Harvest Time

No new map today. I spent a good part of my early-October weekend cleaning up the family garden after our final harvests of tomatoes and peppers. The bush beans produced their last good beans a few weeks ago; they got tough and stringy after about mid-September.

It’s just the sort of thing Mary Turck Clark and the Clark children would have done in the 1840s and ’50s at the Jonathan Clark house, though I assume the Clarks grew and “put by” a good deal more in their family garden and root cellar than we do in our suburban backyard and chest freezer.

When I finished work, I put my tools and garden supplies in the garage for the winter. The Clark family didn’t have a garage. They had this sturdy fieldstone barn:

Historic American Buildings Survey, Creator, Jonathan Clark, and John Doyle. Jonathan Clark Barn, Cedarburg Road & Bonniwell Road, Mequon, Ozaukee County, WI. Photograph, HABS No. WI-311-A, 3, taken December, 1988. Retrieved from the Library of Congress, (link)
Click to open larger image in new window.

This is the view to the northwest, showing the east and south sides of the barn, with the main entrance. Like the main house, the barn was built of fieldstone in the Greek-revival style. It stood to the east of the house, just across Cedarburg Road. It was demolished when the road was widened in 1988. Before it was razed, the barn was documented for the Historic American Buildings Survey. You can read the full report and view more photos at this Library of Congress link.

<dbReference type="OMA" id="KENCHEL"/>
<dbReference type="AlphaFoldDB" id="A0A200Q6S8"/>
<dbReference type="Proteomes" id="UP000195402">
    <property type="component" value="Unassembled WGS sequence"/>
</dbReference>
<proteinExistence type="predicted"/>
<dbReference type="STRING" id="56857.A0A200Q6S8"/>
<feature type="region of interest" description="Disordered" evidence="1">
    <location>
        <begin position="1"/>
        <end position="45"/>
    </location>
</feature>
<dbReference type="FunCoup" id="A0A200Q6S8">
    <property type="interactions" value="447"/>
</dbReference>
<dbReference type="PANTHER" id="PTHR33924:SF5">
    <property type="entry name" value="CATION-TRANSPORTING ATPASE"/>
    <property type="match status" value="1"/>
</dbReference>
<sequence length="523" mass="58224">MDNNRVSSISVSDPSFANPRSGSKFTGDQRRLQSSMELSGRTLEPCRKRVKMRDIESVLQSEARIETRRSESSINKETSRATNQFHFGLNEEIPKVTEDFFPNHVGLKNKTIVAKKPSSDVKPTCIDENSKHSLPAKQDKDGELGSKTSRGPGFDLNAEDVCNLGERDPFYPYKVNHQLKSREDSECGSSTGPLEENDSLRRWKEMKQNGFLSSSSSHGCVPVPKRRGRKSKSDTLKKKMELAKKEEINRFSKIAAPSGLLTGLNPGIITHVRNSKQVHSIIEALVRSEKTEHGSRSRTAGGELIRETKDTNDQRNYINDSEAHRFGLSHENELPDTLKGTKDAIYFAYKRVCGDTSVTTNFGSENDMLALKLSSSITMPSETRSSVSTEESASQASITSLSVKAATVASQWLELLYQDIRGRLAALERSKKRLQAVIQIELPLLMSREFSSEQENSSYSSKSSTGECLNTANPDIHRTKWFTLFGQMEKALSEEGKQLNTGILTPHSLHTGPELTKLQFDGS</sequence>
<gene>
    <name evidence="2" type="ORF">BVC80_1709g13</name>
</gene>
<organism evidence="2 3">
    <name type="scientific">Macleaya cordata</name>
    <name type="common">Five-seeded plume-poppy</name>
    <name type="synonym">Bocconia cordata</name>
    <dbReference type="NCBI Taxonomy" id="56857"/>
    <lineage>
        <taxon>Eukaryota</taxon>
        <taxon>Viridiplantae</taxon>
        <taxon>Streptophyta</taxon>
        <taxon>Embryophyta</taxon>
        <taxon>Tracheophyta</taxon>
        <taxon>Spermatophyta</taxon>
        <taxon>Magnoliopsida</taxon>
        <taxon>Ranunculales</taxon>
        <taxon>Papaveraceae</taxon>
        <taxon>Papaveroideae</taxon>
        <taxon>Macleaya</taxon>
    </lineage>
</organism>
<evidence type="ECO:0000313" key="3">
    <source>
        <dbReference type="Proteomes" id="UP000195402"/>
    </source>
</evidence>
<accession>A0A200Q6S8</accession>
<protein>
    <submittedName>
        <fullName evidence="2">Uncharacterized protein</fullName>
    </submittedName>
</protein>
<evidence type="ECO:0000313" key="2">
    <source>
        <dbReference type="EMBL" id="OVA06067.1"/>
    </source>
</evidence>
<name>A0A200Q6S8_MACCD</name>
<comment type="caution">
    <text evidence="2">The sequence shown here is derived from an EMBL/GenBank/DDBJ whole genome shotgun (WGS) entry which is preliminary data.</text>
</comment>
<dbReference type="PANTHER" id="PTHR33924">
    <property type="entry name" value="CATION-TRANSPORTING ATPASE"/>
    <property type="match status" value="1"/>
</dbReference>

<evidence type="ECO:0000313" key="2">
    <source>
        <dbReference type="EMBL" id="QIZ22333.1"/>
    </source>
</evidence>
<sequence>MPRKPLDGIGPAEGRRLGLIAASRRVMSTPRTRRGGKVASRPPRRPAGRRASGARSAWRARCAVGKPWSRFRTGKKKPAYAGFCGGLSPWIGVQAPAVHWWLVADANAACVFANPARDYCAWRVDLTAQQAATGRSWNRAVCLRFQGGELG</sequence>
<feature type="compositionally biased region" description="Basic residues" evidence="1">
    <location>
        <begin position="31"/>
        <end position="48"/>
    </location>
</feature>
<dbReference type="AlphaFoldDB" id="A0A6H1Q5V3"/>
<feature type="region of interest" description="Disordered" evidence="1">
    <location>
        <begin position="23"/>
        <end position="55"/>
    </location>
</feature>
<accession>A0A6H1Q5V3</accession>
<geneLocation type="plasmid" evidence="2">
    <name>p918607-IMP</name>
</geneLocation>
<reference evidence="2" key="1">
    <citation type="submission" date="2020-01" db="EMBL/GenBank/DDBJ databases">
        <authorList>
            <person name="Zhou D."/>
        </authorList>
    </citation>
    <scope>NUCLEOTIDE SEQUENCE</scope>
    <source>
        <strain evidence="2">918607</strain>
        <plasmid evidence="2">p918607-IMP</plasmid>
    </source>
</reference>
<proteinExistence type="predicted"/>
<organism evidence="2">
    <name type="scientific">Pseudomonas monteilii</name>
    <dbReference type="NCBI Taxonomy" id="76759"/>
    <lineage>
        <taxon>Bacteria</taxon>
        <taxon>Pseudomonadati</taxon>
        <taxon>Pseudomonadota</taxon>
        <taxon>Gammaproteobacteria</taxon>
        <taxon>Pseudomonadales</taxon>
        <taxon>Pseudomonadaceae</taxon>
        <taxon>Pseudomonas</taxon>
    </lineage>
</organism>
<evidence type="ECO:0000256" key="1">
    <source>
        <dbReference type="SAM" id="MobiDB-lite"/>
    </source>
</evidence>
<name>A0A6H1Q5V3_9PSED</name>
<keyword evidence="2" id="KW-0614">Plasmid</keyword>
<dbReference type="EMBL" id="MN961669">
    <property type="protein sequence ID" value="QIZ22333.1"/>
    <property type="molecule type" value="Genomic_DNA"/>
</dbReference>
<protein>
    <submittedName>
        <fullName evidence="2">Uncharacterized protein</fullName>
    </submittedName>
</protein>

Best wishes for a good harvest and a fine autumn. See you Wednesday.

10 thoughts on “Harvest Time

  1. Thanks for posting the barn picture, Reed. SO very sorry it got demolished, I forget; was anything salvaged?


      • Hey Mr.Perkins interesting question this last sunday I was metal detecting down there now looking back on it I don’t believe I went far enough in a certain way looking at the picture. But did fine individual rock beds and did get some scattered hits along there a lot of them at least 5-8 inch’s deep some time I might try to pursue that area again.


        • Also supposedly there are remains on the other side of the stone barn I was told but I have not yet swept the entire area to confirm that.


    • Excellent question! The short answer is yes, this information was collected in great detail by the decennial federal census in 1850, 1860, 1870, 1880 and by those states that took a census in 1885. So, in the case of JMC and his Mequon neighbors, there were once detailed “agricultural schedules” with information on crops grown, animals raised, acres of farmland in cultivation, acres of land in orchard use, etc. FYI, very small farms did not fill out agricultural schedules.

      Once the Census Bureau received these “supplemental schedules,” they compiled, analyzed and aggregated the data by county and that info was published (usually in table form) in the official decennial census report. Many of the official paper schedules (or microfilm copies) still exist. Very few of the agricultural schedules are available online. From what I can tell, Wisconsin’s 1850-1880 schedules have been microfilmed and are viewable at the Wisconsin Historical Society or one of it’s Area Resource Center branches. Once the archives open again, I’d really like to see the 1850 and 1860 agricultural schedules for the Clarks, Turcks, and some of the neighbors (Hubbards, Bonniwells, etc.)

      There were also a manufacturers/industrial schedules for the 1850-1880 censuses. Those might shed light on Peter Turck’s sawmill business as well as other local non-farm businesses.


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